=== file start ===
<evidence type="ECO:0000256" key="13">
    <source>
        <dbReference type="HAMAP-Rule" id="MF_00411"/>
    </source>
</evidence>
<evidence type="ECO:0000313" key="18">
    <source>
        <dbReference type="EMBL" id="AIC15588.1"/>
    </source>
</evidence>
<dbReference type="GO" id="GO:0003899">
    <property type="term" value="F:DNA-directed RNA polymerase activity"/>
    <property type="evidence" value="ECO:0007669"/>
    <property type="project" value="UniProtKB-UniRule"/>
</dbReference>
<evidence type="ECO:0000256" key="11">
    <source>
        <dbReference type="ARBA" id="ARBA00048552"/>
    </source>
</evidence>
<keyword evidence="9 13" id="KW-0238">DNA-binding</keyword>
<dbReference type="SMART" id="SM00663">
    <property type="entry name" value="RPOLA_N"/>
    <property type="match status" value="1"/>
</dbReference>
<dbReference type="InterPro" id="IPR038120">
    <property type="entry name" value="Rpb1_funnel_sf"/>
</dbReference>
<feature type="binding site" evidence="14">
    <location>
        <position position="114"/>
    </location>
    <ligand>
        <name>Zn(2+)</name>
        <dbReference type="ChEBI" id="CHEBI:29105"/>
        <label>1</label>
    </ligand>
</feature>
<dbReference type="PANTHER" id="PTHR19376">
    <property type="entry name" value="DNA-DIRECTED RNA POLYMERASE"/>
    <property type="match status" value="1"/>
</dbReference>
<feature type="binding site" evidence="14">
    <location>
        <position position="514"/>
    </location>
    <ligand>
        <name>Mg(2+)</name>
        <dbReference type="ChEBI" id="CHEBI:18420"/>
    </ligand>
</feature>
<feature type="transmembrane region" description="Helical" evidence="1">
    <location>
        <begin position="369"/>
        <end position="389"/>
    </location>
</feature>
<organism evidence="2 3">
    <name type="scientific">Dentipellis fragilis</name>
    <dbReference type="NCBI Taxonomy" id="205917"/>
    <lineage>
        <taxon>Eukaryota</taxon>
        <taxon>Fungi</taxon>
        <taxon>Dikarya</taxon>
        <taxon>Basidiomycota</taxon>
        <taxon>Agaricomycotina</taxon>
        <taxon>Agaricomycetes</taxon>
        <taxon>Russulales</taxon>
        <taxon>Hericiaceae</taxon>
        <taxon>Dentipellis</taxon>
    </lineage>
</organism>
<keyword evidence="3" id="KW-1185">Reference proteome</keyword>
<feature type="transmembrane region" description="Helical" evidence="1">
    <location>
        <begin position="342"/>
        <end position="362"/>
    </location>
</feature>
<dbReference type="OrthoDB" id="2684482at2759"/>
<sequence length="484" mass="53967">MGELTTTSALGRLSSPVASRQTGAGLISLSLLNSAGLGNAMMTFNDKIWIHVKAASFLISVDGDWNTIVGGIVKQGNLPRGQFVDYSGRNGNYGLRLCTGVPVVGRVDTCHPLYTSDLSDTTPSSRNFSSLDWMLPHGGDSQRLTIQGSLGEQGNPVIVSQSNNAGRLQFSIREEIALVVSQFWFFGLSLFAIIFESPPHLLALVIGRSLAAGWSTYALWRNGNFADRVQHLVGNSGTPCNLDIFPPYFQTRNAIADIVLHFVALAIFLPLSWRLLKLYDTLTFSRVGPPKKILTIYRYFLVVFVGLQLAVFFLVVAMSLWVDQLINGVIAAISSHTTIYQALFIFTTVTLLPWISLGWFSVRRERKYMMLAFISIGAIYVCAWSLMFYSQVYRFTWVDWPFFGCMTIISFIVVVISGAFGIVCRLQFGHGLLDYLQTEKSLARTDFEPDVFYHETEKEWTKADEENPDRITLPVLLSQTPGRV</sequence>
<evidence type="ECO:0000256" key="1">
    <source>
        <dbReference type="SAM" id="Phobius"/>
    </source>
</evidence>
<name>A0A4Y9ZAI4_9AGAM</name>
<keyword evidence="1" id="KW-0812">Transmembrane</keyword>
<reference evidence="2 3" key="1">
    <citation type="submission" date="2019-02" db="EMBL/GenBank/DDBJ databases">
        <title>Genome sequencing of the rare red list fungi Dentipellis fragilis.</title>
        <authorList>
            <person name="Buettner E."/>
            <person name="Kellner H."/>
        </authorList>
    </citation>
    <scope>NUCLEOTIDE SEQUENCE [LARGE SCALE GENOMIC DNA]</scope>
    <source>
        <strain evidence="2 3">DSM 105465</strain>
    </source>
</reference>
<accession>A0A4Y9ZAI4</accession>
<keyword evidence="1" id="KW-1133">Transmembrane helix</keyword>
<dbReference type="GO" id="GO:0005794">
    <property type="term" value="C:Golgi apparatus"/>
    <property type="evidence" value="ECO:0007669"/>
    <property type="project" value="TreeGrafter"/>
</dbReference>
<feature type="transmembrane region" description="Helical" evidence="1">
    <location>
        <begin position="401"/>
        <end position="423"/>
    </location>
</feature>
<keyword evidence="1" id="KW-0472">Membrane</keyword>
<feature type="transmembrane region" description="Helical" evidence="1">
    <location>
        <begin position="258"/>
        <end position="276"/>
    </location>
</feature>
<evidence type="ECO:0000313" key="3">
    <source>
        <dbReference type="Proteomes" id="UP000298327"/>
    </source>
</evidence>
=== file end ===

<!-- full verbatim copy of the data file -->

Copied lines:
<evidence type="ECO:0000256" key="13">
    <source>
        <dbReference type="HAMAP-Rule" id="MF_00411"/>
    </source>
</evidence>
<evidence type="ECO:0000313" key="18">
    <source>
        <dbReference type="EMBL" id="AIC15588.1"/>
    </source>
</evidence>
<dbReference type="GO" id="GO:0003899">
    <property type="term" value="F:DNA-directed RNA polymerase activity"/>
    <property type="evidence" value="ECO:0007669"/>
    <property type="project" value="UniProtKB-UniRule"/>
</dbReference>
<evidence type="ECO:0000256" key="11">
    <source>
        <dbReference type="ARBA" id="ARBA00048552"/>
    </source>
</evidence>
<keyword evidence="9 13" id="KW-0238">DNA-binding</keyword>
<dbReference type="SMART" id="SM00663">
    <property type="entry name" value="RPOLA_N"/>
    <property type="match status" value="1"/>
</dbReference>
<dbReference type="InterPro" id="IPR038120">
    <property type="entry name" value="Rpb1_funnel_sf"/>
</dbReference>
<feature type="binding site" evidence="14">
    <location>
        <position position="114"/>
    </location>
    <ligand>
        <name>Zn(2+)</name>
        <dbReference type="ChEBI" id="CHEBI:29105"/>
        <label>1</label>
    </ligand>
</feature>
<dbReference type="PANTHER" id="PTHR19376">
    <property type="entry name" value="DNA-DIRECTED RNA POLYMERASE"/>
    <property type="match status" value="1"/>
</dbReference>
<feature type="binding site" evidence="14">
    <location>
        <position position="514"/>
    </location>
    <ligand>
        <name>Mg(2+)</name>
        <dbReference type="ChEBI" id="CHEBI:18420"/>
    </ligand>
</feature>
<feature type="transmembrane region" description="Helical" evidence="1">
    <location>
        <begin position="369"/>
        <end position="389"/>
    </location>
</feature>
<organism evidence="2 3">
    <name type="scientific">Dentipellis fragilis</name>
    <dbReference type="NCBI Taxonomy" id="205917"/>
    <lineage>
        <taxon>Eukaryota</taxon>
        <taxon>Fungi</taxon>
        <taxon>Dikarya</taxon>
        <taxon>Basidiomycota</taxon>
        <taxon>Agaricomycotina</taxon>
        <taxon>Agaricomycetes</taxon>
        <taxon>Russulales</taxon>
        <taxon>Hericiaceae</taxon>
        <taxon>Dentipellis</taxon>
    </lineage>
</organism>
<keyword evidence="3" id="KW-1185">Reference proteome</keyword>
<feature type="transmembrane region" description="Helical" evidence="1">
    <location>
        <begin position="342"/>
        <end position="362"/>
    </location>
</feature>
<dbReference type="OrthoDB" id="2684482at2759"/>
<sequence length="484" mass="53967">MGELTTTSALGRLSSPVASRQTGAGLISLSLLNSAGLGNAMMTFNDKIWIHVKAASFLISVDGDWNTIVGGIVKQGNLPRGQFVDYSGRNGNYGLRLCTGVPVVGRVDTCHPLYTSDLSDTTPSSRNFSSLDWMLPHGGDSQRLTIQGSLGEQGNPVIVSQSNNAGRLQFSIREEIALVVSQFWFFGLSLFAIIFESPPHLLALVIGRSLAAGWSTYALWRNGNFADRVQHLVGNSGTPCNLDIFPPYFQTRNAIADIVLHFVALAIFLPLSWRLLKLYDTLTFSRVGPPKKILTIYRYFLVVFVGLQLAVFFLVVAMSLWVDQLINGVIAAISSHTTIYQALFIFTTVTLLPWISLGWFSVRRERKYMMLAFISIGAIYVCAWSLMFYSQVYRFTWVDWPFFGCMTIISFIVVVISGAFGIVCRLQFGHGLLDYLQTEKSLARTDFEPDVFYHETEKEWTKADEENPDRITLPVLLSQTPGRV</sequence>
<evidence type="ECO:0000256" key="1">
    <source>
        <dbReference type="SAM" id="Phobius"/>
    </source>
</evidence>
<name>A0A4Y9ZAI4_9AGAM</name>
<keyword evidence="1" id="KW-0812">Transmembrane</keyword>
<reference evidence="2 3" key="1">
    <citation type="submission" date="2019-02" db="EMBL/GenBank/DDBJ databases">
        <title>Genome sequencing of the rare red list fungi Dentipellis fragilis.</title>
        <authorList>
            <person name="Buettner E."/>
            <person name="Kellner H."/>
        </authorList>
    </citation>
    <scope>NUCLEOTIDE SEQUENCE [LARGE SCALE GENOMIC DNA]</scope>
    <source>
        <strain evidence="2 3">DSM 105465</strain>
    </source>
</reference>
<accession>A0A4Y9ZAI4</accession>
<keyword evidence="1" id="KW-1133">Transmembrane helix</keyword>
<dbReference type="GO" id="GO:0005794">
    <property type="term" value="C:Golgi apparatus"/>
    <property type="evidence" value="ECO:0007669"/>
    <property type="project" value="TreeGrafter"/>
</dbReference>
<feature type="transmembrane region" description="Helical" evidence="1">
    <location>
        <begin position="401"/>
        <end position="423"/>
    </location>
</feature>
<keyword evidence="1" id="KW-0472">Membrane</keyword>
<feature type="transmembrane region" description="Helical" evidence="1">
    <location>
        <begin position="258"/>
        <end position="276"/>
    </location>
</feature>
<evidence type="ECO:0000313" key="3">
    <source>
        <dbReference type="Proteomes" id="UP000298327"/>
    </source>
</evidence>